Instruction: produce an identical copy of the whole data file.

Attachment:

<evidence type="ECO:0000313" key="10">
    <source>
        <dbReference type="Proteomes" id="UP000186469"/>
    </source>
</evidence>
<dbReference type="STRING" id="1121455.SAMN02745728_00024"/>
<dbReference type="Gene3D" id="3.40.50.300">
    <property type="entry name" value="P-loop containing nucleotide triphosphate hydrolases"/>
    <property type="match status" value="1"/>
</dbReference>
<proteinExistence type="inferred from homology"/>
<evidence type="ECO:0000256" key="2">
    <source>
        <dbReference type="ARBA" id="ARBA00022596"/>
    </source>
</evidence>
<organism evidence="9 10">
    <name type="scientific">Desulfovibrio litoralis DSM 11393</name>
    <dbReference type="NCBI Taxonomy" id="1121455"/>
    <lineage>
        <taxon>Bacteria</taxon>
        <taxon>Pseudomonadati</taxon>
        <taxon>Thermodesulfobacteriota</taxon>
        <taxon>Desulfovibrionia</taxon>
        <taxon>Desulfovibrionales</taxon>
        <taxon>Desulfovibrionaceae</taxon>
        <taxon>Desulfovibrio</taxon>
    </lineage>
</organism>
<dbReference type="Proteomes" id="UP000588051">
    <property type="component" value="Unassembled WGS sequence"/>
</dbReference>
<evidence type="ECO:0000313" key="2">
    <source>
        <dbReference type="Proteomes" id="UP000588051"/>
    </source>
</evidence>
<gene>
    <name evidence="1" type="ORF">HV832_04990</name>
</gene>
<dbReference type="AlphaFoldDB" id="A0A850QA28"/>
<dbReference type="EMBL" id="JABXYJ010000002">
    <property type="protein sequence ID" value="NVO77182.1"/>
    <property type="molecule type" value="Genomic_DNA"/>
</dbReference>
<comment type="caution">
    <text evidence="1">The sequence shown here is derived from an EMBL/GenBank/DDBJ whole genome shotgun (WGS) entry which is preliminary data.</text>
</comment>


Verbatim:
<evidence type="ECO:0000313" key="10">
    <source>
        <dbReference type="Proteomes" id="UP000186469"/>
    </source>
</evidence>
<dbReference type="STRING" id="1121455.SAMN02745728_00024"/>
<dbReference type="Gene3D" id="3.40.50.300">
    <property type="entry name" value="P-loop containing nucleotide triphosphate hydrolases"/>
    <property type="match status" value="1"/>
</dbReference>
<proteinExistence type="inferred from homology"/>
<evidence type="ECO:0000256" key="2">
    <source>
        <dbReference type="ARBA" id="ARBA00022596"/>
    </source>
</evidence>
<organism evidence="9 10">
    <name type="scientific">Desulfovibrio litoralis DSM 11393</name>
    <dbReference type="NCBI Taxonomy" id="1121455"/>
    <lineage>
        <taxon>Bacteria</taxon>
        <taxon>Pseudomonadati</taxon>
        <taxon>Thermodesulfobacteriota</taxon>
        <taxon>Desulfovibrionia</taxon>
        <taxon>Desulfovibrionales</taxon>
        <taxon>Desulfovibrionaceae</taxon>
        <taxon>Desulfovibrio</taxon>
    </lineage>
</organism>
<dbReference type="Proteomes" id="UP000588051">
    <property type="component" value="Unassembled WGS sequence"/>
</dbReference>
<evidence type="ECO:0000313" key="2">
    <source>
        <dbReference type="Proteomes" id="UP000588051"/>
    </source>
</evidence>
<gene>
    <name evidence="1" type="ORF">HV832_04990</name>
</gene>
<dbReference type="AlphaFoldDB" id="A0A850QA28"/>
<dbReference type="EMBL" id="JABXYJ010000002">
    <property type="protein sequence ID" value="NVO77182.1"/>
    <property type="molecule type" value="Genomic_DNA"/>
</dbReference>
<comment type="caution">
    <text evidence="1">The sequence shown here is derived from an EMBL/GenBank/DDBJ whole genome shotgun (WGS) entry which is preliminary data.</text>
</comment>